#On being a woman and being an orchestral and choral conductor: a female conductor or a woman conductor? Both sound ridiculous. One would think that gender should have nothing to do with the musical outcome of an orchestra or choir’s performance. And yet…
When growing up, I studied violin and played in the San Jose Youth Symphony. I also played the flute during middle and high school. Several of my schoolmates also played in the youth orchestra. The conductor of the orchestra, Yair Samet, was at the time a rather intimidating figure for me that I both feared and was fascinated by. I had the most horrible audition possible because I was so incredibly nervous. (As a side note, playing the violin as a soloist or playing auditions has always been an issue of nerves. It got to the point that all of the thousands of hours of practice were simply thrown away with sweaty hands, a racing heart, and a total blackout in my brain. For some weird reason, I have never been nervous playing the flute, singing, or conducting. Bizarre.) And yet, I was admitted to the back of the orchestra, and the journey began. I also had a fantastic (female) wind ensemble conductor, Diane Wyant, who also happened to be an oboist for the San Jose Symphony, where Yair was assistant conductor. All in all, it was a small world. Diane was a real inspiration to all of the kids in the band department. Her enthusiasm, work ethic, and encouraging attitude was contagious. At a certain point, she allowed a few of us to conduct the ensemble (I think… long time ago) for a small portion of the rehearsal. On of my fellow band mates, James Johnson, a clarinetist who also played in the youth symphony, started expressing a desire to learn more about conducting, and informed me that he had started taking private conducting lessons with Yair. A firecracker went off in my brain. The challenge was on! I got up the courage to approach Yair, which was a mental challenge in itself, and started taking lessons. We started with Beethoven’s First Symphony, and in the years that I studied with him, we got through Brahms Symphony #1, Ravel’s Daphnis and Chloe Suite #2, and Strauss’s Till Eulenspiegel. We may have also done Mahler 5, but I’m not sure if my memory is correct on that one. I ended up studying and conducting the piece at a later point. Easy stuff, obviously. (sarcasm) The years with Yair were not wasted. Thanks to his instruction, I was accepted into the Masters of Music in Instrumental Conducting at Indiana University Bloomington, where the world of symphonic and opera operatic repertoire was opened to me fully. Years later, I can say that my dream job has come true. I’ve made it as a (female) conductor. I’m still not where I want to be, but the place I’m in is satisfying as it is. However, this post is about what being a woman and a conductor actually entails.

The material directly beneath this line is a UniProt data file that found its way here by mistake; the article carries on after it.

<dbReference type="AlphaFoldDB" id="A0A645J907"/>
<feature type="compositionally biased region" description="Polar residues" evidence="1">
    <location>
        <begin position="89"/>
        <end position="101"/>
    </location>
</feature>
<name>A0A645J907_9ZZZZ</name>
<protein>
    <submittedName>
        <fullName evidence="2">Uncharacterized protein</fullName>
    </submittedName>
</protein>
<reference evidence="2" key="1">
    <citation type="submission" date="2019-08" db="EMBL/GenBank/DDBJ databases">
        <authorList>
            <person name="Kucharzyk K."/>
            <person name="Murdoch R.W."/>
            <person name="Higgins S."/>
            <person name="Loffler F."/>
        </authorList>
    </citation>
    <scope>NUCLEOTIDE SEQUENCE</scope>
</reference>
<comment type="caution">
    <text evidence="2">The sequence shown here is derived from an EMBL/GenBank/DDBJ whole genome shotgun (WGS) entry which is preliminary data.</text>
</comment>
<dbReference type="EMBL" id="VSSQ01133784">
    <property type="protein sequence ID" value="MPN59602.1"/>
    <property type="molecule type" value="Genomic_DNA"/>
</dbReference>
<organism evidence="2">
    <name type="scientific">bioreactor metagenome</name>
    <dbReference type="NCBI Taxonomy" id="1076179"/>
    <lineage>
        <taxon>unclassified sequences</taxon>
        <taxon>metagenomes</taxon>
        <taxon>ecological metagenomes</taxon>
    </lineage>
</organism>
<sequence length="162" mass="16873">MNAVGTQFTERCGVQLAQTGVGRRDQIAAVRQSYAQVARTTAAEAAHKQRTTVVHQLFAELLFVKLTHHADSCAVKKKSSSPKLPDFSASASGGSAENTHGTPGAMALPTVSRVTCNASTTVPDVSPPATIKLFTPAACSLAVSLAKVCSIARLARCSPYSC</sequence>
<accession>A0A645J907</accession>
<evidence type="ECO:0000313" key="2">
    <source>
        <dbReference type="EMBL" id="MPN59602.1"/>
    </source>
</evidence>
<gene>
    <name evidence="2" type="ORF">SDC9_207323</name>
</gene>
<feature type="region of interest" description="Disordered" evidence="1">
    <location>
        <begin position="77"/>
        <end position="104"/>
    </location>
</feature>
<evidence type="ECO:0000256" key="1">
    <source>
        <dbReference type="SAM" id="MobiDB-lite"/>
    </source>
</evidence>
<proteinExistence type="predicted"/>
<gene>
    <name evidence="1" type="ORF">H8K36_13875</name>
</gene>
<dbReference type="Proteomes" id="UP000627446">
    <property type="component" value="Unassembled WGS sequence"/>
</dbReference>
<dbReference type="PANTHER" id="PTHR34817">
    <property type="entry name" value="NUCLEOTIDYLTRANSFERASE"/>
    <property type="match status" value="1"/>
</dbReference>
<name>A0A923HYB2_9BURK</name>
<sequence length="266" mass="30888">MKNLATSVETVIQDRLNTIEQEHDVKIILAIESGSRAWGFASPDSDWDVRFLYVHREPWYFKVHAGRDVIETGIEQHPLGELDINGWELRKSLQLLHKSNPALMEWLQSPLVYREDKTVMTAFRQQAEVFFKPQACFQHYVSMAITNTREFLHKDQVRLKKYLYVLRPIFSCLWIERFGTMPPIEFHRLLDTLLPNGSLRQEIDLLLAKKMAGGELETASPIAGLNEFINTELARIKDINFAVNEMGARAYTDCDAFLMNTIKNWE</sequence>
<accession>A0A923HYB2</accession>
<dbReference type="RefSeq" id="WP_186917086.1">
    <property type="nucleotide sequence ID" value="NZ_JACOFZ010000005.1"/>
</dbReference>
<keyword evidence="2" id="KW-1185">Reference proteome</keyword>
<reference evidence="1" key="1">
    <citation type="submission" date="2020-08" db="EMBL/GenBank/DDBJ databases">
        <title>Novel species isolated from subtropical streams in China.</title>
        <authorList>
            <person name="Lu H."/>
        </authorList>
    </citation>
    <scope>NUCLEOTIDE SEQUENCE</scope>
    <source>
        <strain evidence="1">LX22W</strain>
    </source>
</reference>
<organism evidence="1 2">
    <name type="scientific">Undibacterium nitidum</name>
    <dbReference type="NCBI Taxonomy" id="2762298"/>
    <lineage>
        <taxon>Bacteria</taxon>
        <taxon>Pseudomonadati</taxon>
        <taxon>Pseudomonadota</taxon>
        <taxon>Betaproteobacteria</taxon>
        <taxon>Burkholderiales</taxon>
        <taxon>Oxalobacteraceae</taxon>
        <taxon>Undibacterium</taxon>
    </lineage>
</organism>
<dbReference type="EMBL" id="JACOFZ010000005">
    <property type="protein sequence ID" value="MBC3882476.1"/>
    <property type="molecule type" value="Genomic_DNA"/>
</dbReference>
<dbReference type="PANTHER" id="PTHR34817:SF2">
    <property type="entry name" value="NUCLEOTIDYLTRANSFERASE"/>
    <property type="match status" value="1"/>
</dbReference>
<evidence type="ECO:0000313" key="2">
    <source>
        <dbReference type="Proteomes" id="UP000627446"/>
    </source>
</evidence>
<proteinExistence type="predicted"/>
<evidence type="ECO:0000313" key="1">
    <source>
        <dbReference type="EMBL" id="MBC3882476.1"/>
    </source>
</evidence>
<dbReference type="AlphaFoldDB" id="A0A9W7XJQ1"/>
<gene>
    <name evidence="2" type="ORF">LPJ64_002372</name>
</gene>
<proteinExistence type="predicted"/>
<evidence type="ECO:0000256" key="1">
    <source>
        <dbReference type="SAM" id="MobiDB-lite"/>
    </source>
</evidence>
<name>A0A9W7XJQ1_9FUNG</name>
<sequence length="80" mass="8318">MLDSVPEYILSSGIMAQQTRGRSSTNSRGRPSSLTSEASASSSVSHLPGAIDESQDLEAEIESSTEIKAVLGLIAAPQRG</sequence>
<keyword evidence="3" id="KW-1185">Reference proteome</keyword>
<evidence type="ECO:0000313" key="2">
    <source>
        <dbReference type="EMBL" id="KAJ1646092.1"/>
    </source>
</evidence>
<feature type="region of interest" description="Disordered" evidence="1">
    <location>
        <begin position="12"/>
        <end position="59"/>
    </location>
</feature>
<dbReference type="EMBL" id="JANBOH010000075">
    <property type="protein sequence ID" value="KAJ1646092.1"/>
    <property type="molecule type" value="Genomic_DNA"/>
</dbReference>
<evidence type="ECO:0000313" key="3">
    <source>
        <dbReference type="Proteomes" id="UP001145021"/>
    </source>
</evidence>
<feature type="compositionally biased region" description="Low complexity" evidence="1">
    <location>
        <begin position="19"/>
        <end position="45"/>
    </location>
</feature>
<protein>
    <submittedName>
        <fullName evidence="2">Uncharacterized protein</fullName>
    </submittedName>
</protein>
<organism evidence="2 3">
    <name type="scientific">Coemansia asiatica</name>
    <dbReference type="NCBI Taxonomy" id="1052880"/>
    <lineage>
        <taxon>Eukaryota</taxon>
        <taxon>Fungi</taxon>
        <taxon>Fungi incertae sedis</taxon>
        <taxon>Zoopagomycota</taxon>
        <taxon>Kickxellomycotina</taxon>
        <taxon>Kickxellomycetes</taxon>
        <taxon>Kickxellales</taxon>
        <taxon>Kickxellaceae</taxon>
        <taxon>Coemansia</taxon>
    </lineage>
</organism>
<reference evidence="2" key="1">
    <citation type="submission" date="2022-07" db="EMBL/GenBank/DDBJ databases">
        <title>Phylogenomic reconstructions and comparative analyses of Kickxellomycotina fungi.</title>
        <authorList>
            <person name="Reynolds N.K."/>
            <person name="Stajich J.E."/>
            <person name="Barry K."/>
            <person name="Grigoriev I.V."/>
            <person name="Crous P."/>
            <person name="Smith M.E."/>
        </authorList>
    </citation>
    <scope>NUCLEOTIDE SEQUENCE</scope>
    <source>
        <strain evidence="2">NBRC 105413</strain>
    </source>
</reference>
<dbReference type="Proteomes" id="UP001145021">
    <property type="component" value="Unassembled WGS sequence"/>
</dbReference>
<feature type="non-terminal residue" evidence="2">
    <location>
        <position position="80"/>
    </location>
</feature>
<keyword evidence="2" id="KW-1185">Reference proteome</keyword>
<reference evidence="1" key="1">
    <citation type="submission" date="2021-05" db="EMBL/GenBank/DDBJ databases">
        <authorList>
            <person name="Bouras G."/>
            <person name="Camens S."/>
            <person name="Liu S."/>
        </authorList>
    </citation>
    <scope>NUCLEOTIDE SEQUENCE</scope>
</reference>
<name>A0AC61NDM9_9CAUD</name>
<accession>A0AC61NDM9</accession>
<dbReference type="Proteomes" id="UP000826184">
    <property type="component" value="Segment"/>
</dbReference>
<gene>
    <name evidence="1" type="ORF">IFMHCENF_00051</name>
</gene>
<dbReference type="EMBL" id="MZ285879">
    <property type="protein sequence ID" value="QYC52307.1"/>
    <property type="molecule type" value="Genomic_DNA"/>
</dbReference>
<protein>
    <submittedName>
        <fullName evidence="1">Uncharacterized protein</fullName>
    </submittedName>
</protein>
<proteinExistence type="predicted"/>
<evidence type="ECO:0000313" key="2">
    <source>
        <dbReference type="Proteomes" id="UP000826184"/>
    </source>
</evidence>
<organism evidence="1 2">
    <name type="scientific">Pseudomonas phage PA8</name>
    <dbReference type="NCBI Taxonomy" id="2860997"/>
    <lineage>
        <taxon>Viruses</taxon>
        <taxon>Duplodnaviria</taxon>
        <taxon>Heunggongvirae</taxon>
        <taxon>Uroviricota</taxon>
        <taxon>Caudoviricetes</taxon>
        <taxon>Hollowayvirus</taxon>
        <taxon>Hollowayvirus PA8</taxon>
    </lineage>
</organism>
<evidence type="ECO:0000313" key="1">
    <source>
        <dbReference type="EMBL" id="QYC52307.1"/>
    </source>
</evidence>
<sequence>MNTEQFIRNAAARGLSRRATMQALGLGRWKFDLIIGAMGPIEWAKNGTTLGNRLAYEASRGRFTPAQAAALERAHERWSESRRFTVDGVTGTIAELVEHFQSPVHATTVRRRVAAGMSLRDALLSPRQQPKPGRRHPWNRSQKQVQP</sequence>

Contrary to belief, there are quite a number of female conductors at the moment. Marin Alsop, Mirga Grazinyte-Tyla, Karina Canellakis, Anja Bihlmaier, Lina Gonzales-Granados, Xian Zhang, JoAnn Falletta, Barbara Hannigan, Daniela Candillari, Elim Chan, and I'm sure there are more, but these ladies come to mind. Some I know personally, others from observation. I met Mirga (with whom I share a birthday) in Bonn while we were active participants at the Beethoven masterclass with Maestro Kurt Masur. I was at terrible time, battling with self esteem issues, an eating disorder, and depression. I was not functioning well as a human and definitely not as a conductor. Mirga, however, was the star. The orchestra responded to her conducting as if it was magic. The men couldn’t compare. She had a boyish haircut at the time, and wore somewhat boyish clothes. There was no femininity exuding from her presence, which is curious if I compare her LA video’s from 2015. However, gender was a non-issue with her on the podium. The only thing that mattered was the music. Masur obviously saw the potential in her, and she has continued to great things (and deservedly!). If I observe all of the ladies on the list, the only one who stands out as flaunting her femininity to her advantage is Barbara Hannigan. This is very likely because of her background as a soprano. Her ability to combine her stage presence as a solist and as a conductor has been hugely successful because of her absolute dedication to the product and her ability to pull off the bizarre. (see her Mysteries of the Macabre from 2015 with Simon Rattle, one of the most amazing performances of the decade). Aside from Barbara Hannigan, gender is a non-issue on the podium for the ladies above. ** side-note Elim Chan blew me away when she came to conduct NedPho a few years back. Terrific conductor!